Biologically, the expression of HER-2 - a type of protein found in more aggressive types of breast cancer – falls on a continuous spectrum, but current tests like HercepTest™ use algorithms and categories to match treatments to the patients who would benefit most from them. Breast cancer treatments such as adjuvant trastuzumab, specifically target HER-2 to inhibit its growth.

While HER-2 testing in patients with operable breast cancer is aimed at identifying candidates for treatment, Dr. Montemurro’s study focused on whether the expression of variable levels of HER-2 also influenced prognosis. Using HercepTest™ and fluorescence in situ hybridization (FISH) when needed, researchers determined the HER-2 status of 1,150 women undergoing surgery for early breast cancer at the Institute. Dr. Montemurro and his colleagues studied the impact of HER-2 status on disease-free survival (DFS) time and other pathological features.

They found that patients whose tumours had lower levels of overexpression, and no amplification, had a distinct adverse prognosis. In particular, patients with HercepTest scores of +2, and with no associated amplification of the HER-2/neu oncogene, have adverse prognosis that is slightly better than patients with the most overexpression (+3 and HER-2/neu amplification) during the first 4 to 5 years after surgery; but that worsens in later years.

“Dr. Montemurro’s observations are provocative and point out how complex the HER-2 field is,” said Dr. Gabriel N. Hortobágyi, MD, Senior Editor of The Oncologist. “Added to the observations by Soon Paik about potential benefit from trastuzumab in patients with 1+ and 2+ HER-2 overexpression, these data emphasize the need for additional, careful research to fully understand the implications of the full spectrum of HER-2 overexpression and amplification.”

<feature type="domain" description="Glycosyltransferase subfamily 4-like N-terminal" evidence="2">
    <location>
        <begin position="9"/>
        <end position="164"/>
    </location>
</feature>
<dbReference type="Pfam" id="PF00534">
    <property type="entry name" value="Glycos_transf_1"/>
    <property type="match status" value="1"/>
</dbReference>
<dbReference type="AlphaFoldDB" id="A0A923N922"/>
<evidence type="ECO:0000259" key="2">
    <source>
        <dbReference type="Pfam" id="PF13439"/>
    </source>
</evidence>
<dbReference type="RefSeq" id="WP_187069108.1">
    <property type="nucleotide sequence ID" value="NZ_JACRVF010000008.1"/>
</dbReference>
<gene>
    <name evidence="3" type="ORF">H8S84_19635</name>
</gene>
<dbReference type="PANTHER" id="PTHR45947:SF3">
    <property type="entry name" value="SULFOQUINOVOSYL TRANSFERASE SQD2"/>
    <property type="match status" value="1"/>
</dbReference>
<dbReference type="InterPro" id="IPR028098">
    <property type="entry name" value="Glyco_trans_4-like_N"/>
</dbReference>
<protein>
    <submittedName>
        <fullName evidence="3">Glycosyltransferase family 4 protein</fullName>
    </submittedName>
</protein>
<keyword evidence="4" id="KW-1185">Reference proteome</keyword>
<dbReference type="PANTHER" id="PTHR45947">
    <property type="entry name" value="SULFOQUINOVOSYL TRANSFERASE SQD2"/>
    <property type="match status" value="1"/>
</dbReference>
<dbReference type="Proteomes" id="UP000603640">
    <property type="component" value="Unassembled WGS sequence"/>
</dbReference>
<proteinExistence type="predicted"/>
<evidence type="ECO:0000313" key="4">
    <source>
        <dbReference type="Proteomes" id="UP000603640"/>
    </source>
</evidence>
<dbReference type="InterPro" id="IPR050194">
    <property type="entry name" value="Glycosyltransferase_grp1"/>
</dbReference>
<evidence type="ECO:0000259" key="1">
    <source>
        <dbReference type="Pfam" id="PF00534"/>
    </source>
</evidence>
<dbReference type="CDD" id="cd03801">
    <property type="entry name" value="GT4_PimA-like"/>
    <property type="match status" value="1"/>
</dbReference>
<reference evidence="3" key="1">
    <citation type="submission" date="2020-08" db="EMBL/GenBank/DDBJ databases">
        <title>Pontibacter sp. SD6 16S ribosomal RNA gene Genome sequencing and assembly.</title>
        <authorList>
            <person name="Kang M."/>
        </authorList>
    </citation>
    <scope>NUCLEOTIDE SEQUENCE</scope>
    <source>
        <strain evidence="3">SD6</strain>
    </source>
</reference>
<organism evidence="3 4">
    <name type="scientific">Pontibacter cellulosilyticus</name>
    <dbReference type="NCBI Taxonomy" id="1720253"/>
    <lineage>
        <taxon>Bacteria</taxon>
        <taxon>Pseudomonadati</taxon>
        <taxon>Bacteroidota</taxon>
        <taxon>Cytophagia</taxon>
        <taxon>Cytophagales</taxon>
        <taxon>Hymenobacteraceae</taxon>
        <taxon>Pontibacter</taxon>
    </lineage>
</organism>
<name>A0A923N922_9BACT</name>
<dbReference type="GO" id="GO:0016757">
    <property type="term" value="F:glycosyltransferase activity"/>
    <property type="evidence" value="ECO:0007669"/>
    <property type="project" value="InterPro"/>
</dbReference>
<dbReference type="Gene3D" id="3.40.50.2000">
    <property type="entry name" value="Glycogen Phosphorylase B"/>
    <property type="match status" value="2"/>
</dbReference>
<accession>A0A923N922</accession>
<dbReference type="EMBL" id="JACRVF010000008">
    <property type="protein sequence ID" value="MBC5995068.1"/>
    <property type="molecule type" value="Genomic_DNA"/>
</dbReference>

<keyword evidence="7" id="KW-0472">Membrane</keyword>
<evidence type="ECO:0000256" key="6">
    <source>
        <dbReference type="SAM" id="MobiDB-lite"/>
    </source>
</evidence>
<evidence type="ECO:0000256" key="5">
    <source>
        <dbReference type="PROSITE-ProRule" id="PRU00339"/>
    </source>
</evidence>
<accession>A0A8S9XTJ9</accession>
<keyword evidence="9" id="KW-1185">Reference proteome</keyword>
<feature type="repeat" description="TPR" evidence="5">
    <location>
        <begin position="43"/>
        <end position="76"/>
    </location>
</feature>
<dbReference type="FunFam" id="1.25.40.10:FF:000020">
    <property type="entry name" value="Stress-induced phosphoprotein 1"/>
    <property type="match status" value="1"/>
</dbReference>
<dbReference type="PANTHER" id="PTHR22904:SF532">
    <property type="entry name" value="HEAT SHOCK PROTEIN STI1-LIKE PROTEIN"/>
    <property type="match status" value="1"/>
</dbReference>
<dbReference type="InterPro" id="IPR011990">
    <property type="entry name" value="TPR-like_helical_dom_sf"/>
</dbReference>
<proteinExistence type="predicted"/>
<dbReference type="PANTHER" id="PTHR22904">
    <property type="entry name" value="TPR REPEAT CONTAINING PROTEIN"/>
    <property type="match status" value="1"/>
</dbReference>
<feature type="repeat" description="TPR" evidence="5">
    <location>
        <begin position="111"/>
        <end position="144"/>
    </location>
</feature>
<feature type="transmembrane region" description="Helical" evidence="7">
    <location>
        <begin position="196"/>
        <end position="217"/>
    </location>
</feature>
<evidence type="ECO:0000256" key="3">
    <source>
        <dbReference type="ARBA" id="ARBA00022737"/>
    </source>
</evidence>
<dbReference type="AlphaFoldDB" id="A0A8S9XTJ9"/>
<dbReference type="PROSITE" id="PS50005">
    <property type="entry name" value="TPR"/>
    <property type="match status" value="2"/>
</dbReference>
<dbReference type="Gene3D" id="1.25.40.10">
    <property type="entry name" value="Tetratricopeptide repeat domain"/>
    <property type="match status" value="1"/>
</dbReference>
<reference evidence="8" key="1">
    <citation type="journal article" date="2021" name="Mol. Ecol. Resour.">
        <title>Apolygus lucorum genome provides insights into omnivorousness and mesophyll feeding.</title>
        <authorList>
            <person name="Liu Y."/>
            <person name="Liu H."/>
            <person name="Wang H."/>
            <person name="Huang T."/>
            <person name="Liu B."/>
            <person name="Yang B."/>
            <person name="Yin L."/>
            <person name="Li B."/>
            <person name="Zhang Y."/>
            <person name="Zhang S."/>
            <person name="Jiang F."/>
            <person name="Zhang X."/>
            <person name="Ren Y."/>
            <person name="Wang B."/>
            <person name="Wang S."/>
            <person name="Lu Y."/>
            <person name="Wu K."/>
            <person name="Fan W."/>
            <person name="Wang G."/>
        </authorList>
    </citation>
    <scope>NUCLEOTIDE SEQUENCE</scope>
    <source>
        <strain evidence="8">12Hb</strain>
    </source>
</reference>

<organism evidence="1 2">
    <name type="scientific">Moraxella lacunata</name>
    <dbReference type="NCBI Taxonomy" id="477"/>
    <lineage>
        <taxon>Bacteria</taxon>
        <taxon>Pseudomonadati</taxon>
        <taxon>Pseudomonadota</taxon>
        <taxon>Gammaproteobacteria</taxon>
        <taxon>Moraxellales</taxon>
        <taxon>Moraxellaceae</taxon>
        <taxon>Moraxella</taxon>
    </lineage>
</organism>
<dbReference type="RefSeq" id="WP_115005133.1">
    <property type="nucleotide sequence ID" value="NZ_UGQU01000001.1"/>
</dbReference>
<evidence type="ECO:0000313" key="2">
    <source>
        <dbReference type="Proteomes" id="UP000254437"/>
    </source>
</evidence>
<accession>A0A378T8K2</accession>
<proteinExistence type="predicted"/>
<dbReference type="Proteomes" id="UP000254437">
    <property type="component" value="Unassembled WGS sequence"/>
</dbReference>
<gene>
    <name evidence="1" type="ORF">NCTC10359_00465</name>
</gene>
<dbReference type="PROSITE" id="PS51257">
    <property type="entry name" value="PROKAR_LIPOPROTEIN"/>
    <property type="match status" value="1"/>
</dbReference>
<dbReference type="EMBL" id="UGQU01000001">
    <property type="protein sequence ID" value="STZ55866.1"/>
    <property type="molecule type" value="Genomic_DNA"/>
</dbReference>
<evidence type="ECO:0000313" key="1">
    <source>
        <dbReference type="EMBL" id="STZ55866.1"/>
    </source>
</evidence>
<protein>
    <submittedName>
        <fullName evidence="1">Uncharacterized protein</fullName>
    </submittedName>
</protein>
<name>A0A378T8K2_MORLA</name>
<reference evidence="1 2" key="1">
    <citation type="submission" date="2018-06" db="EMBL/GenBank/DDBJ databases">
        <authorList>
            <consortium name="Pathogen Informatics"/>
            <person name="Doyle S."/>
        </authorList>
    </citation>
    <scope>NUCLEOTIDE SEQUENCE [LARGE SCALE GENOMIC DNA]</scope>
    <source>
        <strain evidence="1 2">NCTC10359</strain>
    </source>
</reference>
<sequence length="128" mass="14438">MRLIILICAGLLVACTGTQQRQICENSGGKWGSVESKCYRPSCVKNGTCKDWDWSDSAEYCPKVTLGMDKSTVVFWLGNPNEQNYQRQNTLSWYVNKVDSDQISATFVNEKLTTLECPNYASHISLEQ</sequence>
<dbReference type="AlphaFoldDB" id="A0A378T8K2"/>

Dr. Montemurro and his colleagues recommended that further testing be done to build on their findings and to confirm whether patients with more moderate HER-2 levels would, in fact, benefit from treatments similar to those received by patients with higher levels of HER-2 and HER-2/neu amplification.

The full article, titled Moderate Immunohistochemical Expression of HER-2 (2+) Without HER-2 Gene Amplification Is a Negative Prognostic Factor in Early Breast Cancer, can be accessed at www.TheOncologist.com  or contact Sharon Lee at sharonlee@alphamedpress.com

About The Oncologist

Established by oncologists to help physicians better manage their practices in an ever-changing environment, The Oncologist® is the official journal of the Society for Translational Oncology (STO). Now in its 17th year, this internationally peer-reviewed journal focuses on clear and concise interpretation addressing the multimodality diagnosis, treatment, and quality of life of the cancer patient. Each issue is meant to impact the practice of oncology and to facilitate significant communication in the introduction of new medical treatments and technologies. For more information, visit www.TheOncologist.com.

About AlphaMed Press

Established in 1983, AlphaMed Press with offices in Durham, NC, San Francisco, CA, and Belfast, Northern Ireland, publishes three internationally renowned peer-reviewed journals with globally recognized editorial boards dedicated to advancing knowledge and education in their focused disciplines. STEM CELLS® (www.StemCells.com), celebrating its 30th anniversary in 2012, is the world's first journal devoted to this fast paced field of research. The Oncologist® (www.TheOncologist.com), entering its 18th year, is devoted to community and hospital-based oncologists and physicians entrusted with cancer patient care. STEM CELLS TRANSLATIONAL MEDICINE® (www.StemCellsTM.com), in its inaugural year, is dedicated to significantly advancing the clinical utilization of stem cell molecular and cellular biology. By bridging stem cell research and clinical trials, SCTM will help move applications of these critical investigations closer to accepted best practices.